podperson (592944) | more than 6 years ago | (#22057834)

Thanks so much for the youtube link. I had wanted to see the Elephants Dream since it was released but was unwilling to pay for the DVD or download it. What a horribly boring short film...

Oh well, supposedly Blender is completely redoing its godawful UI for 2.5 (I say as I put on my asbestos underwear) ... and can then get to work adding functionality to the renderer to make it competitive with, say, 3D Studio Max R3.

Re:Youtube (2, Insightful)

QuantumG (50515) | more than 6 years ago | (#22058244)

I recently learned enough Blender to be able to model some simple things.. and after learning all that crazy shit I even got to the point where I wasn't having to think what did what all the time. All the claims that Blender wizards make about the UI being ultra fast once you get to know it are just false. Even after you have mastered it the Blender UI is cumbersome and annoying. I think what they mean is that it is faster than using 3d Studio Max, which may indeed be the case, but for someone who finds 3ds max pathetic in the UI department also, that's not hard.

Re:Youtube (2, Informative)

chubs730 (1095151) | more than 6 years ago | (#22058404)

I've been using blender for 2 years and I do indeed find the UI super fast. I think the real problem is that the learning curve is far underestimated; it's taken me quite a while to get to the point of having the majority of important keystrokes be second nature.

I wouldn't consider myself a "wizard", though at this point my main constraints on furthering my skills are a lack of proper art training and time. If you find the UI cumbersome now, keep at it, and the hotkeys will really aid you. The main problem is that the UI in blender has a really steep learning curve at the moment, but I find it faster than 3ds max or maya. It doesn't seem intuitive now, but using one hand for commands and one for actual modeling really speeds things up.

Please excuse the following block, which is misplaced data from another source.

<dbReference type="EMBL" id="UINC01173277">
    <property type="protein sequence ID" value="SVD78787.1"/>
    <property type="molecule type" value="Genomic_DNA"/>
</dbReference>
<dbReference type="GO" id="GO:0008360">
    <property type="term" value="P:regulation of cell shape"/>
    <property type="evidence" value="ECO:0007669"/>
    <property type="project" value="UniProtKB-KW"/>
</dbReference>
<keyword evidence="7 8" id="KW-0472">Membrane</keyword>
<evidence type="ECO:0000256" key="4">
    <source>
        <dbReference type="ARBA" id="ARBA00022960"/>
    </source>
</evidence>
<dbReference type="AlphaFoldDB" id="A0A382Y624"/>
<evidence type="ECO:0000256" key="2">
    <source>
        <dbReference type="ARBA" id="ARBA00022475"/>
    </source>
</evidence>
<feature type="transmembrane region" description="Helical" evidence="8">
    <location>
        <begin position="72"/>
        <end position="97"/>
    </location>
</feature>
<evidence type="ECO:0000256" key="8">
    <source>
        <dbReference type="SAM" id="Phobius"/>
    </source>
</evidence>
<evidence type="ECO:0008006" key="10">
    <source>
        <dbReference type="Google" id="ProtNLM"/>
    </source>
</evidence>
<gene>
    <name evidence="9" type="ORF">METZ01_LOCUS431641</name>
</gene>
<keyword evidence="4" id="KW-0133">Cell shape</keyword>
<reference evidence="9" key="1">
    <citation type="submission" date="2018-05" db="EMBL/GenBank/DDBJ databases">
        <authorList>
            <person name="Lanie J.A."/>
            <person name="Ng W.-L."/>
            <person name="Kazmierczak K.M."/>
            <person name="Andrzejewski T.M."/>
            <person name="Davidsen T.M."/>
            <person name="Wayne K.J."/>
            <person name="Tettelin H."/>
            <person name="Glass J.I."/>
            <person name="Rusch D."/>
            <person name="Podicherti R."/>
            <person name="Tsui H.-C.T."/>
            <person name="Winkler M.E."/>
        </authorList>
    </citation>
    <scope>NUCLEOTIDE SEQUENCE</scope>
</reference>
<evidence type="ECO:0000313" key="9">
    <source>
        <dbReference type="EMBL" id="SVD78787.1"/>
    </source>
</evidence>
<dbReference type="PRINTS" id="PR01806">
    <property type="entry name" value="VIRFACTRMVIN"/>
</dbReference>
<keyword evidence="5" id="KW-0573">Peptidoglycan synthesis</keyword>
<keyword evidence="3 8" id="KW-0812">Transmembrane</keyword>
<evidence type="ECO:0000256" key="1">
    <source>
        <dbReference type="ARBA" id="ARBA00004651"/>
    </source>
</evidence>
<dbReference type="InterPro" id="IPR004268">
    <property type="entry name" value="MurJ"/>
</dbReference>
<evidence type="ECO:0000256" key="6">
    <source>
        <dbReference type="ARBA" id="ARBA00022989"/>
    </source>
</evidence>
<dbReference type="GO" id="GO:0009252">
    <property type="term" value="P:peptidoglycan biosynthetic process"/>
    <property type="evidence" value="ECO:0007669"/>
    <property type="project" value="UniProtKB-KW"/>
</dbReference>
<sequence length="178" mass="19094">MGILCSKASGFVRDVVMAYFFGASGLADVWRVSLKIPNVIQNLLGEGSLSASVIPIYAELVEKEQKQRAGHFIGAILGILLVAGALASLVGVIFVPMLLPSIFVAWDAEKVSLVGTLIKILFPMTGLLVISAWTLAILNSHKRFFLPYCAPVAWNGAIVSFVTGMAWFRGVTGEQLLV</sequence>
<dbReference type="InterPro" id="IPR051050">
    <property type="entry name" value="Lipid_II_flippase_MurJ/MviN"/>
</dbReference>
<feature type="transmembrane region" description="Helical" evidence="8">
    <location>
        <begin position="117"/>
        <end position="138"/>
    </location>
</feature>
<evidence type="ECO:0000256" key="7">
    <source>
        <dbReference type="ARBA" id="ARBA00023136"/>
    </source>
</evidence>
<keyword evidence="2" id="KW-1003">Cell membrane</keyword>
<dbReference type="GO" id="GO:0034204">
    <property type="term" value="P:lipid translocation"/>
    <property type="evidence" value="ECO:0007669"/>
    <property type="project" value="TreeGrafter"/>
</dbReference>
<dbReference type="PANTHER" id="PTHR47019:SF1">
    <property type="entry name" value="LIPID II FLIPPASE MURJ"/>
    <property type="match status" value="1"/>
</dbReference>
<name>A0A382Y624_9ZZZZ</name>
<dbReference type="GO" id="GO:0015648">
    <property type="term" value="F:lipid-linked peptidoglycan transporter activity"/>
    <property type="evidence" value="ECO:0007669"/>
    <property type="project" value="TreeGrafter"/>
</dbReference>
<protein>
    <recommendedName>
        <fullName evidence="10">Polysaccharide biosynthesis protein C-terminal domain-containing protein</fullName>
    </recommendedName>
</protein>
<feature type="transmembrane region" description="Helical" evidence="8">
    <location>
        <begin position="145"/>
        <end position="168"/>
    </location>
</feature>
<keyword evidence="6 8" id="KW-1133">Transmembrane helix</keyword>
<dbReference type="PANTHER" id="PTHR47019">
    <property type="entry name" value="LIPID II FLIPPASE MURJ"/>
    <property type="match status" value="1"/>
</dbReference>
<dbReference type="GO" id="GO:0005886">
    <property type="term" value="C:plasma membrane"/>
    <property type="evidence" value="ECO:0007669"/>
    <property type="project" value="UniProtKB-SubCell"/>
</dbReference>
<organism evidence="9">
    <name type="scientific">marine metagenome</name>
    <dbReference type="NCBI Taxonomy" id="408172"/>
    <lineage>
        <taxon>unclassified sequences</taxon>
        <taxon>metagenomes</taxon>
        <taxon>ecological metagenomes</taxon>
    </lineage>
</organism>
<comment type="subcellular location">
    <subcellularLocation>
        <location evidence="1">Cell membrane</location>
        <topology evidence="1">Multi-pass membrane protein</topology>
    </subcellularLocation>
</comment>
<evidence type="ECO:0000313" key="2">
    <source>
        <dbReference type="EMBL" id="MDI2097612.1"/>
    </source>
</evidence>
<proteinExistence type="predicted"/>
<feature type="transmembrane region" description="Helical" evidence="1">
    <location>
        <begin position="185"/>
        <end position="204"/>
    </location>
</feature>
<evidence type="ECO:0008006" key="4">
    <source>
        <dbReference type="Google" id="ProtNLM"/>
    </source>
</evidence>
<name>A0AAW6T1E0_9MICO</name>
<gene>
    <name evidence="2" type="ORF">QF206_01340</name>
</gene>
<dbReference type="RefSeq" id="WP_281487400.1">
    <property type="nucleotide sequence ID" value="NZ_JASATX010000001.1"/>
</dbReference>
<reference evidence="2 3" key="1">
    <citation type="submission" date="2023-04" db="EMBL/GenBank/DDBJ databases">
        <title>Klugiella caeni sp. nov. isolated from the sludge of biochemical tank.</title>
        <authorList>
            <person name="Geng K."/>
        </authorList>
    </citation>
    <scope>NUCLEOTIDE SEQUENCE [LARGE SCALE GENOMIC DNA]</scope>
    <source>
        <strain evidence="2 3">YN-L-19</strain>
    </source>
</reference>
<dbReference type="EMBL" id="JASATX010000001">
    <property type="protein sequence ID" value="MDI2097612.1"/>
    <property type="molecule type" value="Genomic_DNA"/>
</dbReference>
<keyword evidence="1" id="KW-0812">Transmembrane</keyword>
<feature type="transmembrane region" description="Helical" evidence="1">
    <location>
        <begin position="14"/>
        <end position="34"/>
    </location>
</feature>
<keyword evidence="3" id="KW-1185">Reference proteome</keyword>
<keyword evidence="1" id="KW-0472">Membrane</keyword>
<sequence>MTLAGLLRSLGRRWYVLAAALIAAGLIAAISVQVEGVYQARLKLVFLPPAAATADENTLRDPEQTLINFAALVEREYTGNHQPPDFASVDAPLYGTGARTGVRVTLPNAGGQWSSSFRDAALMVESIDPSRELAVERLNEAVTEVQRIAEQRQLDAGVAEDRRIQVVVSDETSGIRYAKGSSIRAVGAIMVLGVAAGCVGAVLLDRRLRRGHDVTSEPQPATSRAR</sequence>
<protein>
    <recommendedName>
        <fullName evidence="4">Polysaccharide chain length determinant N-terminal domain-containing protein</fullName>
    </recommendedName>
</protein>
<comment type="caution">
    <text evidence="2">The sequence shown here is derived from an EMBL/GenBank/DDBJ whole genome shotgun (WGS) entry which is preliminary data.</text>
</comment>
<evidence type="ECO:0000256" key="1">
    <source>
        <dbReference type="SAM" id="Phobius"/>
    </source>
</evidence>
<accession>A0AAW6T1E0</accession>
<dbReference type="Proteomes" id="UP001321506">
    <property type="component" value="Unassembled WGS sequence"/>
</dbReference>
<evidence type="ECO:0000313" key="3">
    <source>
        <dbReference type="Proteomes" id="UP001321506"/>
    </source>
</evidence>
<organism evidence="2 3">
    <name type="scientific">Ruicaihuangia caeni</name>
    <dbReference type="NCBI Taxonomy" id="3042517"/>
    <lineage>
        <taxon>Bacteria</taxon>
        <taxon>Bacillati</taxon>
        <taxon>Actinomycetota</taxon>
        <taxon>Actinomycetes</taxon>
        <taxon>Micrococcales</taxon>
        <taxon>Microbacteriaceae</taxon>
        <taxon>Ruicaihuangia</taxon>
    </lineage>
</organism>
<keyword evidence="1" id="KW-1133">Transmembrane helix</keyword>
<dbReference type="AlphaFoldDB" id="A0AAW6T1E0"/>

Re:Youtube (1, Insightful)

QuantumG (50515) | more than 6 years ago | (#22058476)

Seriously, any UI will be "super fast" after 2 years of learning.

Re:Youtube (2, Insightful)

ultranova (717540) | more than 6 years ago | (#22059152)

Seriously, any UI will be "super fast" after 2 years of learning.

No, it won't. For a given task in a given UI, there is a way to do so with the minimum number of keypresses / mouselicks / whatever. This minimum number varies from UI to UI; the UI with the smallest minimum will also be fastest, because no matter how well you learn a given UI, your speed is still limited by the physical limits of your body. You simply can't press the buttons infinitely fast no matter how much you practice, so the less of them you have to press to accomplish a task, the faster you can perform it.

That said, I have no idea if Blender's UI is fast, slow or average; I couldn't make sense of it when I last tried it, and have resigned to doing my modelling with Povray scripts. I guess that tells something about the user friendliness of Blender :(...

Re:Youtube (1)

QuantumG (50515) | more than 6 years ago | (#22059310)

heh, the productivity of a 3d artist has nothing to do with how many hot keys they can memorize. It all has to do with workflow decisions.

Re:Youtube (4, Insightful)

Corwn of Amber (802933) | more than 6 years ago | (#22060310)

I'd like to point out that workflow decisions can only be made when you know the whole of your tool. I've seen people lose years of time, because they couldn't be bothered to learn how to do things in the ways the toolmakers already thought about.

Re:Youtube (1)

LetterRip (30937) | more than 6 years ago | (#22059524)

That said, I have no idea if Blender's UI is fast, slow or average; I couldn't make sense of it when I last tried it, and have resigned to doing my modelling with Povray scripts. I guess that tells something about the user friendliness of Blender :(...
You might want to read 'The Essential Blender', reviews suggest that learning from it is fairly straight forward (although there are definite gripes about the screenshots...)

http://www.blender3d.org/e-shop/product_info.php?products_id=96 [blender3d.org]

Of course I might be biased since I contributed the sculpt chapters :)

Another book I've heard good things about is Tony Mullens 'Introducing Character Animation With Blender'

http://www.blender3d.org/e-shop/product_info.php?products_id=95 [blender3d.org]

LetterRip

Re:Youtube (1)

Telvin_3d (855514) | more than 6 years ago | (#22058970)

Blender's UI is really bad. And I have a right to say it. I used Blender for about 3 years back in high School. Did some neat things with it. Went on to University where I became used to Maya, 3DS and Lightwave. After 3 months with any of them I was easily double my productivity with Blender. S, there you go. As someone who really likes the idea of Blender, has experience with Blender and has made the real world comparisons, Blender's UI sucks. Seriously, find a good manual and spend a few months learning something else. At the very least it will give you some useful perspective.